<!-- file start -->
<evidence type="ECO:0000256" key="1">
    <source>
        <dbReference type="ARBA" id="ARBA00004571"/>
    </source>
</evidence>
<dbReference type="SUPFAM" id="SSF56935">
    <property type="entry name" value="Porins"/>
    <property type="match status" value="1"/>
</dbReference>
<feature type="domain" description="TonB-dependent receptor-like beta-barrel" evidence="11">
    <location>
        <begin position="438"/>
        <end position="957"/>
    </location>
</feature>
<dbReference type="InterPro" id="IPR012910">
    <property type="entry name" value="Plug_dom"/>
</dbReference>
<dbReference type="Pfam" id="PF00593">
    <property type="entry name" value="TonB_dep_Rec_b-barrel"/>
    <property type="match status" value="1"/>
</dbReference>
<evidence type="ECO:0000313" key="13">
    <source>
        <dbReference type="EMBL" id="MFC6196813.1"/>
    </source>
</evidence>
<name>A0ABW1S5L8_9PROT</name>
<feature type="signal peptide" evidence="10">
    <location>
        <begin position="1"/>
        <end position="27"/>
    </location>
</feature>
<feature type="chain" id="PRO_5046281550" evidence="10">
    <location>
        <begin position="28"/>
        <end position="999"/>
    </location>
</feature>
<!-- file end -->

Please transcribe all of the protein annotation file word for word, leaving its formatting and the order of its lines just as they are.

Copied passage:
<evidence type="ECO:0000256" key="1">
    <source>
        <dbReference type="ARBA" id="ARBA00004571"/>
    </source>
</evidence>
<dbReference type="SUPFAM" id="SSF56935">
    <property type="entry name" value="Porins"/>
    <property type="match status" value="1"/>
</dbReference>
<feature type="domain" description="TonB-dependent receptor-like beta-barrel" evidence="11">
    <location>
        <begin position="438"/>
        <end position="957"/>
    </location>
</feature>
<dbReference type="InterPro" id="IPR012910">
    <property type="entry name" value="Plug_dom"/>
</dbReference>
<dbReference type="Pfam" id="PF00593">
    <property type="entry name" value="TonB_dep_Rec_b-barrel"/>
    <property type="match status" value="1"/>
</dbReference>
<evidence type="ECO:0000313" key="13">
    <source>
        <dbReference type="EMBL" id="MFC6196813.1"/>
    </source>
</evidence>
<name>A0ABW1S5L8_9PROT</name>
<feature type="signal peptide" evidence="10">
    <location>
        <begin position="1"/>
        <end position="27"/>
    </location>
</feature>
<feature type="chain" id="PRO_5046281550" evidence="10">
    <location>
        <begin position="28"/>
        <end position="999"/>
    </location>
</feature>